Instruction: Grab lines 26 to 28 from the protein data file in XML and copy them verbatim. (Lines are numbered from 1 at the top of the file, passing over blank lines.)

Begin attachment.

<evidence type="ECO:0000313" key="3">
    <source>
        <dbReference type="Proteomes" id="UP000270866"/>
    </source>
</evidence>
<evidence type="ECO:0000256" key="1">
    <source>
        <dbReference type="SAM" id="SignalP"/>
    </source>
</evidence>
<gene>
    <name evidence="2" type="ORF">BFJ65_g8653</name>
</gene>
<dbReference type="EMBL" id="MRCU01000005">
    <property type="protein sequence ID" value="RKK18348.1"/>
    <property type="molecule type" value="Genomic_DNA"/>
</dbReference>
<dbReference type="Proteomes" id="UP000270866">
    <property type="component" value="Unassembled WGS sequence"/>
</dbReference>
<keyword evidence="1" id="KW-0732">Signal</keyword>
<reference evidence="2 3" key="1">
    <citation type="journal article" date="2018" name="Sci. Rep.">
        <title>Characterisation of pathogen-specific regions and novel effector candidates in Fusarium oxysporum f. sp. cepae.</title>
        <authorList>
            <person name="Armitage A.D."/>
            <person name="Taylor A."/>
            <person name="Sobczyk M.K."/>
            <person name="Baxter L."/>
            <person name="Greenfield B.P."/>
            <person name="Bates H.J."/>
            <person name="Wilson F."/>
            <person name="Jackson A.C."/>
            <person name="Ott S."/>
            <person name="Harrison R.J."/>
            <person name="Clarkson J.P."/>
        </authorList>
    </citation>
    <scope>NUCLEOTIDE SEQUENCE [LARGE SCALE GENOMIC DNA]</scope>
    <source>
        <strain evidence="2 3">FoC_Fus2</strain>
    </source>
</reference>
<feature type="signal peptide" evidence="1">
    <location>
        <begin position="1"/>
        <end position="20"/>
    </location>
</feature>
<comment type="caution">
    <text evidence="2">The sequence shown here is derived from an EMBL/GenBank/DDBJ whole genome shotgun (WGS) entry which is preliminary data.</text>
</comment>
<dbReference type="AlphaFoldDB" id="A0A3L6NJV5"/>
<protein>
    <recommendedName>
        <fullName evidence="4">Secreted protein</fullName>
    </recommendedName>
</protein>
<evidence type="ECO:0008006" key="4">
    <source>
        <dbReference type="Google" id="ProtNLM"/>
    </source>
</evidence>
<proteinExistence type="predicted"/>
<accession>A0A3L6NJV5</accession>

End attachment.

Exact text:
            <person name="Armitage A.D."/>
            <person name="Taylor A."/>
            <person name="Sobczyk M.K."/>